What You Need to Know About Your Rights as a Photographer in America

By Mike Panic / May 23, 2010

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America is the land of the free, home of the brave and we are generally really proud of our freedom.  Over the last decade or so, many of our rights have been limited, partially due to the attacks on September 11th, and partially as people continue to become more private as social networking and sharing grows.

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One of the most important things you can have on you and know, is The Photographer's Right, printable PDF you can download put together by Attorney Bert P. Krages II.  It's a comprehensive, foldable article that he suggest you keep on you or in your camera bag at all times.  The entire PDF has been transcribed into this Flickr discussion, with examples of photos people have taken.
Andrew Kantor has a nice rant on the misinformation of your photographic rights, some of it is rather comical.  Fredrik Silverglimth also covers your rights as a photographer a little more in depth, and provides some sample model release forms for download.
What all of these articles cover is the same basic subject matter though.  Your rights as a photographer in America are pretty loose, and there are really only a few legal reasons for you to not take photographs.  Most of the exceptions make pretty common sense, like military installations or other items that could be a breach of National Security, inside locker rooms or changing rooms in stores as they could be a breach of privacy or on private property.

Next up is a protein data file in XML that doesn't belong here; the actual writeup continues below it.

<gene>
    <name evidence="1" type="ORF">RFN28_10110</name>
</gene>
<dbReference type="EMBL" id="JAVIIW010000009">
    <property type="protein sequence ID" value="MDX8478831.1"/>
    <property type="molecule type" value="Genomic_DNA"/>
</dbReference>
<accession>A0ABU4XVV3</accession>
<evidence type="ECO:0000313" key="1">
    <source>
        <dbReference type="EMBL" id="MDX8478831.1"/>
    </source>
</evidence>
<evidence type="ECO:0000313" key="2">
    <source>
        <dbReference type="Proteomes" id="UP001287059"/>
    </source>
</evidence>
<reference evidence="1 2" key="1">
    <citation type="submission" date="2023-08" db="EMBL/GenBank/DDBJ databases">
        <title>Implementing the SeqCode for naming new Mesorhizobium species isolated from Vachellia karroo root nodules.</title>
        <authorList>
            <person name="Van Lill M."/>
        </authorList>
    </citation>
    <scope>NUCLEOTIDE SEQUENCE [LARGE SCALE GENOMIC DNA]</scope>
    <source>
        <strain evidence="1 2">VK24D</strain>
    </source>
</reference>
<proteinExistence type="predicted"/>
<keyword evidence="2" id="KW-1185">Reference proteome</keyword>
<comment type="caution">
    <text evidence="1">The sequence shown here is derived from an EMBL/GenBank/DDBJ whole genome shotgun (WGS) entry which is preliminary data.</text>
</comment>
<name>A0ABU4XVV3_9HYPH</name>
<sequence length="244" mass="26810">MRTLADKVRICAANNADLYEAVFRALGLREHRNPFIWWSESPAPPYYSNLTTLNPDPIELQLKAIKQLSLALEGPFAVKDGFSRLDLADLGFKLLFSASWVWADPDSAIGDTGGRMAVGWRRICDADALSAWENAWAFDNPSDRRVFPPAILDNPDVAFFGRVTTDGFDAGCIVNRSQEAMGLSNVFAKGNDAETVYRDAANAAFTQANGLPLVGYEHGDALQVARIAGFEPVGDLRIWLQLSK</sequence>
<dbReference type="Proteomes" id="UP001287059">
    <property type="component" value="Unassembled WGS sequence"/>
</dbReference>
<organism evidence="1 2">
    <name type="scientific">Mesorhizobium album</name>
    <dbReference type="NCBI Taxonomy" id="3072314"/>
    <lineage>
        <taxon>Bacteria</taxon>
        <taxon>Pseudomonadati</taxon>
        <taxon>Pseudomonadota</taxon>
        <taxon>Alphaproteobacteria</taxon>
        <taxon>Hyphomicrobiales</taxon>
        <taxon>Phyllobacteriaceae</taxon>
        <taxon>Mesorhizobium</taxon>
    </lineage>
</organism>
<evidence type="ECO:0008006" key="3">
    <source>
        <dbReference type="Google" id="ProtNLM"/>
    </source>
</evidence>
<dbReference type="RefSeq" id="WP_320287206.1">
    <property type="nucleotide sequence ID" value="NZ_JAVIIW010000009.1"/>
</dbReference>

There have been a few cases reported recently of photographers taking pictures from a public street or sidewalk of buildings and getting harassed by building security.  Note, most buildings aren't public property but photographing them is not a crime from a public street.
Likewise, if you are in a public place and you are photographing other people in a public place, strangers, celebrities, etc., it is not illegal.  They can ask you to stop, but legally, there is nothing that can be done.  Crime scenes, accidents and natural disasters are also not illegal to take photos of.
As a photographer, there should be some discretion made on your part though.  It's not illegal to hang out at the playground and photograph kids, but it could be somewhat suspicious to others.  Know your rights, keep up to date on them and know that avoiding confrontation is most likely always the safest bet.  Having a camera doesn't give you a license to do whatever you want, but it also doesn't mean others can dictate what you can't photograph.





About the author

    Mike Panic

    is a professional photographer. See his site at Mike Panic Photography.

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